A handful of countries in Europe are shying away from the vaccine developed by AstraZeneca and the University of Oxford. Demark, Norway and Iceland said Thursday they would halt its use while European drug regulators examine the possibility of a link to blood-clotting issues. They emphasized that they were just being cautious and that there is no evidence of any causal link, and global health authorities confirmed support for the vaccine.
Bulgaria joined those countries on Friday, saying it would temporarily suspend inoculations with the AstraZeneca vaccine after the death of a woman a day after she received a shot (her autopsy found no traces of blood clots). And Thailand delayed its rollout of the vaccine, which was to begin Friday. The Democratic Republic of Congo has also delayed its rollout, Reuters reported.
Germany, France, Poland and Nigeria have said they would continue to administer the vaccine.
A senior adviser to the World Health Organization, Bruce Aylward, stressed in a news briefing on Friday that the W.H.O. had “great confidence” in AstraZeneca’s vaccine.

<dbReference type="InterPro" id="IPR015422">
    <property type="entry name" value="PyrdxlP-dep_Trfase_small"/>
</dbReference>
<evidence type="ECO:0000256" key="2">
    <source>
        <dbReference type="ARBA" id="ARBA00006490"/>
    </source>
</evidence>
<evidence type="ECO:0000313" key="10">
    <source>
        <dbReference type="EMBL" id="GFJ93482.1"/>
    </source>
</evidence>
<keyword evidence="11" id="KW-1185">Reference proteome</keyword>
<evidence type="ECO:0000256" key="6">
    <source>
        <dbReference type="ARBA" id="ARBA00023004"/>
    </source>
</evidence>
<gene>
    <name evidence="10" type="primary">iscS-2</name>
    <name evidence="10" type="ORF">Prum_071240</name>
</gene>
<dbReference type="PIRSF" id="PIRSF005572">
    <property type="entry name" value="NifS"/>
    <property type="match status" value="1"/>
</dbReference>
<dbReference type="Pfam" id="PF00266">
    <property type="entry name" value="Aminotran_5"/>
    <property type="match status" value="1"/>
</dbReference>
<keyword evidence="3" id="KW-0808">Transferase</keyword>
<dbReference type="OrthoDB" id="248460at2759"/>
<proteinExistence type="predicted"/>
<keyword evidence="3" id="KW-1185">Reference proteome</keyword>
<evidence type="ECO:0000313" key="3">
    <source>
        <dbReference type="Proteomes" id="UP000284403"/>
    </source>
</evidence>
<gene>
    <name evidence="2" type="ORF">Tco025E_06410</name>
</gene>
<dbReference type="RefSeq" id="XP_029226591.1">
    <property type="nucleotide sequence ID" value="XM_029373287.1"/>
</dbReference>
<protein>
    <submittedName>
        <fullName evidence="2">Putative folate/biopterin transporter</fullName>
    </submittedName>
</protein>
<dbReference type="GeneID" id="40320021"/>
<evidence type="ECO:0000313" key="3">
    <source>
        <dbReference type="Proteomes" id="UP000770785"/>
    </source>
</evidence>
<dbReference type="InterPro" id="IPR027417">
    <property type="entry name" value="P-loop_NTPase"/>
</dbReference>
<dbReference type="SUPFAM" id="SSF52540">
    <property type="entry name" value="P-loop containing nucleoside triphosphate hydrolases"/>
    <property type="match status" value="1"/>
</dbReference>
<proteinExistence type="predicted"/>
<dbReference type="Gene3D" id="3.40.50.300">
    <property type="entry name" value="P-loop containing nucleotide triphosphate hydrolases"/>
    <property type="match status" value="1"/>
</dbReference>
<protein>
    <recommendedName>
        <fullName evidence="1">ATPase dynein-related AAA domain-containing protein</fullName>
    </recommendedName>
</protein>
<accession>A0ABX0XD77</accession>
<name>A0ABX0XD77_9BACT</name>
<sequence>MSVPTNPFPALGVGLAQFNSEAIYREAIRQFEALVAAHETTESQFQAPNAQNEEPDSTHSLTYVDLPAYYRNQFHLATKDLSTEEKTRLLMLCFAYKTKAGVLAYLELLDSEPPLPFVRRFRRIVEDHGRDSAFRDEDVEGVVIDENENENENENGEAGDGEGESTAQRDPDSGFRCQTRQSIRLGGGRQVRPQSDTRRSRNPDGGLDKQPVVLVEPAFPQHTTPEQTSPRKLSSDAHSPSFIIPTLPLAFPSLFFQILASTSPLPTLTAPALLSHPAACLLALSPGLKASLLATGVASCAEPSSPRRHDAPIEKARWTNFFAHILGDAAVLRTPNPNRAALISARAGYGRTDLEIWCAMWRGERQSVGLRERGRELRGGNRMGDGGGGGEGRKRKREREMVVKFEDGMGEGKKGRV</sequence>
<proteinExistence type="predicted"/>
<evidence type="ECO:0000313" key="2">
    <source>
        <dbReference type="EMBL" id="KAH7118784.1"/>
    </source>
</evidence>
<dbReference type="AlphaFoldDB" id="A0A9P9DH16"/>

The vaccine has been authorized for use in more than 70 countries, but not the United States, where it is still going through clinical trials.
A shortfall in the supply of the AstraZeneca vaccine has fueled tensions within Europe and with European Union allies. AstraZeneca has asked the Biden administration to let it send unused American doses to the E.U.
Here’s what else were learned this week:
A new study found that older people managed to stay happier during the pandemic. During the study, those over 50 — independent of income or education, in national samples — experienced more positive emotions in a given day and fewer negative ones. The results of the study also helped answer an age old question: Do people somehow develop better coping skills as they age? They seem to.
An analysis of electronic medical records in California found that nearly a third of people who experience long-term symptoms from the coronavirus had not had any symptoms from their initial coronavirus infection through the 10 days after they tested positive.
Of over 200,000 people who were tested in city school buildings in New York City from October to December, only .4 percent of tests came back positive for the coronavirus, a remarkably lower virus transmission compared with the citywide rate of positive test results. Even when cases were detected, only .5 percent of school-based contacts who quarantined contracted the virus.